Id. at 36-37 (internal citations omitted). In McLemore, we reversed the admission of expert testimony 1 of a land appraisal in part because the method the expert employed in his appraisal was not printed in any textbook, not taught in seminars, unique to the McLemore appraisal, not a principle of any kind, and not taught in any of the licensing courses the expert completed. Id. at 41. The methodology employed by Dunklin in this case, however, meets the criteria of both Rule 702 and McLemore. The experts both agreed on using the comparable land sales approach as the proper methodology to value the land, a methodology that easily meets the Daubert factors. It was not Dunklin's entire testimony, nor his result, which the trial court found to be unreliable; but, instead, the trial court found the use of commercial sales as comparables and the reliance on a highest and best use of commercial and industrial to be unreliable. The trial court made this clear in its orders, which denied Tunica County's second motion only upon conditions Dunklin had to fulfill in his testimony. We are quite simply unable to find that the trial court abused its discretion, or failed in its gatekeeping responsibility, in admitting this testimony. The testimony was admissible, thus placing before the jury the issue of what weight or credit to afford to this testimony.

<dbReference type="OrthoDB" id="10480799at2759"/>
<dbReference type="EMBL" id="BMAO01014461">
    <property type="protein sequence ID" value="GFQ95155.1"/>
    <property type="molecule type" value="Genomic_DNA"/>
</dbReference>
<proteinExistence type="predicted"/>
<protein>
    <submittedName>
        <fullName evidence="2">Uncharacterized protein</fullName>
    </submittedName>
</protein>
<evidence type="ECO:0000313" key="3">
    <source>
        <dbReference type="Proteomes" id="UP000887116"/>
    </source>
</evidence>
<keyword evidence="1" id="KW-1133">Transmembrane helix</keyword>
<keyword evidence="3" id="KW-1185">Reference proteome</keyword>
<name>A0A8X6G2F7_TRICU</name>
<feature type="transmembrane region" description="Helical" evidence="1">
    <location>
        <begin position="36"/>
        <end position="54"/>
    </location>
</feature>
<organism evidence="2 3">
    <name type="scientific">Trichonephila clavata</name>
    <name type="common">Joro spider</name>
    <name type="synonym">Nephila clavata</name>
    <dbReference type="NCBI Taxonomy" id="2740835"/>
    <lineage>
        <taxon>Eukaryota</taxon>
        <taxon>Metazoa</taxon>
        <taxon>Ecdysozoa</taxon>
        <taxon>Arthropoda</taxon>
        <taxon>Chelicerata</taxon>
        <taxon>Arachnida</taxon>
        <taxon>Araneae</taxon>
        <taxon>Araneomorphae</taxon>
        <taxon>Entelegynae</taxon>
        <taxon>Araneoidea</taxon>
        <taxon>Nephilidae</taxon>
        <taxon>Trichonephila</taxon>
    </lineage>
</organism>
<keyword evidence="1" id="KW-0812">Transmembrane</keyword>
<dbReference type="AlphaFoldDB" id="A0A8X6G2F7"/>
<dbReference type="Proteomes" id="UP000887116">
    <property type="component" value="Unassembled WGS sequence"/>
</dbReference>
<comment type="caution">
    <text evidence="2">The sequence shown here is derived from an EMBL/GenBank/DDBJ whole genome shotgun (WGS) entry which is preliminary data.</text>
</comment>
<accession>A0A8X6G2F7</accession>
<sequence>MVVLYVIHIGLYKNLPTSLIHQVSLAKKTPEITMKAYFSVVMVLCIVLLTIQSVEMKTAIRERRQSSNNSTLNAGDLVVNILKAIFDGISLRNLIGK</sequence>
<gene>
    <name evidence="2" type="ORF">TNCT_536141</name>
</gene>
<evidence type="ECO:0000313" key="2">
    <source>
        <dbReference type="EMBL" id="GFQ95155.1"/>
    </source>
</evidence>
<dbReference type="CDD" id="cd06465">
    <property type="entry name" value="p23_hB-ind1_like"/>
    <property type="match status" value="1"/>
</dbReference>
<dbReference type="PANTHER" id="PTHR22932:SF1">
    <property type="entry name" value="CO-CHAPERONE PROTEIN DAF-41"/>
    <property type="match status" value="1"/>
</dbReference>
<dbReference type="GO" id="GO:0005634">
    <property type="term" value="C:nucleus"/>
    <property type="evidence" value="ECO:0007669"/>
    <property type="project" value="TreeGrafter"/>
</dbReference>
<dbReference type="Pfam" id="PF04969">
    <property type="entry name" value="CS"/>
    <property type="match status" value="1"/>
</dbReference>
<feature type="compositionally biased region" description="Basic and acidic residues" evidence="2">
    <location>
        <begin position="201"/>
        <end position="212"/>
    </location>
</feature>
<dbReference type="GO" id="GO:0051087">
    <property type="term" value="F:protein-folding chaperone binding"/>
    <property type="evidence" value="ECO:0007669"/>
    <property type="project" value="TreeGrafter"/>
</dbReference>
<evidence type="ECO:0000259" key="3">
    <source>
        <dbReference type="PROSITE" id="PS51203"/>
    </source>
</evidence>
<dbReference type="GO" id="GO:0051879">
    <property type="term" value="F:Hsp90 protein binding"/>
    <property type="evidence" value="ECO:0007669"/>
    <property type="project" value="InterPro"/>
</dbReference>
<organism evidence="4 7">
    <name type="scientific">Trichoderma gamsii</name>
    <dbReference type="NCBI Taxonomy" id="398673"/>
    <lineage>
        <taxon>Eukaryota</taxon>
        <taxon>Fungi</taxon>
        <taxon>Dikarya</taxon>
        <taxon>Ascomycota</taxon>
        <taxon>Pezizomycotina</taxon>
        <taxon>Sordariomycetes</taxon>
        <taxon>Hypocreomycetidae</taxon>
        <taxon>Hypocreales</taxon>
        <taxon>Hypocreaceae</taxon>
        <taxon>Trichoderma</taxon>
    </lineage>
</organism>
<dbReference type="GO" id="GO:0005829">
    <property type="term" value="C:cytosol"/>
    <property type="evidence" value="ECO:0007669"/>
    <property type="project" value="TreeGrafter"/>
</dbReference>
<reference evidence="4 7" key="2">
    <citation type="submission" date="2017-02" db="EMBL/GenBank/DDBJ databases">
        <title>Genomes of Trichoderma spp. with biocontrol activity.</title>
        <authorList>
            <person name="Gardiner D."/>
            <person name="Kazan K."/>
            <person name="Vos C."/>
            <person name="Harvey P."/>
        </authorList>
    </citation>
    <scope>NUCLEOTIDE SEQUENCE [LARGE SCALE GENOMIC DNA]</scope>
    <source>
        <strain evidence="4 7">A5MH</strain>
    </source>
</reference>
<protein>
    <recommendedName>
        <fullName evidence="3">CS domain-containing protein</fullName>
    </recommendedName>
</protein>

¶ 11. We have long held that the jury may reject or accept any expert testimony it chooses in cases involving land valuation. “The jury in the trial of a case of this kind is not required to accept the opinion evidence of an expert witness who testifies for the land owner or the county. The jury may disregard the testimony of a witness whose testimony the jury has reasonable grounds to believe is worthless.” Warren County v. Harris, 211 Miss. 80, 88, 50 So.2d 918, 920 (1951). In addition, the jury had the opportunity to inspect the subject land in this case, and was to use this, too, in coming to its decision. “The opinions of experts as to values in cases of this kind are not to be passively received and blindly followed, but are to be weighed by the jury and judged in view of all of the testimony in the case and the jury's own general knowledge of affairs, and are to be given only such consideration as the jury may believe them entitled to receive.” Id. at 921. This rule is often cited in Mississippi case law. See, e.g., Miss. State Highway Comm'n v. Madison County, 242 Miss. 471, 480, 135 So.2d 708, 712 (1961); N. Biloxi Dev. Co., L.L.C. v. Miss. Transp. Comm'n, 912 So.2d 1118, 1126 (Miss.Ct.App.2005); Bishop v. Miss. Transp. Comm'n, 734 So.2d 218, 222 (Miss.Ct.App.1999). For these reasons, we find that the correct valuation of the land was entirely a jury question, and, we thus find no fault in the trial judge's decision to admit this testimony.
B. Whether Dunklin's opinion on the property's highest and best use was consistent with the trial court's order.